This study compared the time patterns of suicide attempts among outpatients starting depression treatment with medication or psychotherapy. Method: Outpatient claims from a prepaid health plan were used to identify new episodes of depression treatment beginning with an antidepressant prescription in primary care (N = 70,368), an antidepressant prescription from a psychiatrist (N = 7,297), or an initial psychotherapy visit (N = 54,123). Outpatient and inpatient claims were used to identify suicide attempts or possible suicide attempts during the 90 days before and 180 days after the start of treatment. Results: Overall incidence of suicide attempt was highest among patients receiving antidepressant prescriptions from psychiatrists (1,124 per 100,000), lower among those starting psychotherapy (778 per 100,000), and lowest among those receiving antidepressant prescriptions in primary care (301 per 100,000). The pattern of attempts over time was the same in all three groups: highest in the month before starting treatment, next highest in the month after starting treatment, and declining thereafter. Results were unchanged after eliminating patients receiving overlapping treatment with medication and psychotherapy. Overall incidence of suicide attempt was higher in adolescents and young adults, but the time pattern was the same across all three treatments. Conclusions: The pattern of suicide attempts before and after starting antidepressant treatment is not specific to medication. Differences between treatments and changes over time probably reflect referral patterns and the expected improvement in suicidal ideation after the start of treatment.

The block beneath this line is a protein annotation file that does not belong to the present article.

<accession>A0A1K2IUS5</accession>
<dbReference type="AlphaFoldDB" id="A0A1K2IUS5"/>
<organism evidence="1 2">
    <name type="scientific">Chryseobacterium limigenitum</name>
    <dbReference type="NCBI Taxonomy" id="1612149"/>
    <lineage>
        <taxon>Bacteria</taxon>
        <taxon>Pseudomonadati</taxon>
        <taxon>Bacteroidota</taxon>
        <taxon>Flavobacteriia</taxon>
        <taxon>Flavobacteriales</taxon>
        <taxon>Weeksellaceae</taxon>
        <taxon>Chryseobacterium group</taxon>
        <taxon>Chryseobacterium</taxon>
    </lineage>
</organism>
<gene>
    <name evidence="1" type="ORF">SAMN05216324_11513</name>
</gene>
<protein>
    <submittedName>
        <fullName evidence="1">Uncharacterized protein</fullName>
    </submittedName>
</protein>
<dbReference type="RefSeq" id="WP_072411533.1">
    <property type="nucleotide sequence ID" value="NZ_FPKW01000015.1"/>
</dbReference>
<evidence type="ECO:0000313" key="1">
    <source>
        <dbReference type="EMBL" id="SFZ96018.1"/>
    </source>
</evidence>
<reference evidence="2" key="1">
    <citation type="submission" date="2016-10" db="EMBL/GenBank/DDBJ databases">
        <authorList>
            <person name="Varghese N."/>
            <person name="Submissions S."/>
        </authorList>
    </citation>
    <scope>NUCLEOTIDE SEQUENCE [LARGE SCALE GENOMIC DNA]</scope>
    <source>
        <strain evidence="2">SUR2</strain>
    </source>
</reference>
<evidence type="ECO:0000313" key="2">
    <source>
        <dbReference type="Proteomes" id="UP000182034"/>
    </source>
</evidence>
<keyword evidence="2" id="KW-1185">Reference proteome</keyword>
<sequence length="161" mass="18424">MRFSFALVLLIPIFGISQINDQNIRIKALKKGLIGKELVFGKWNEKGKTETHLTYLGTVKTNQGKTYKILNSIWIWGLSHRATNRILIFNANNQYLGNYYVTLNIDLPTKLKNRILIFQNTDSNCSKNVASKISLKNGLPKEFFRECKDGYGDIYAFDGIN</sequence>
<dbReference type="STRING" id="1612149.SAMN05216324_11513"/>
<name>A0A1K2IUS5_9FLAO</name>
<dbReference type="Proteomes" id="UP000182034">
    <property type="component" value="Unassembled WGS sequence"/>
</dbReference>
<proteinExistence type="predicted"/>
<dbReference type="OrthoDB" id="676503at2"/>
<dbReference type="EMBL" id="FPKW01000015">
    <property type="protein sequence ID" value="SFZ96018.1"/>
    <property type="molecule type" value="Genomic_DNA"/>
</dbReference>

(Reprinted with permission from the American Journal of Psychiatry 2007; 164:1029—1034)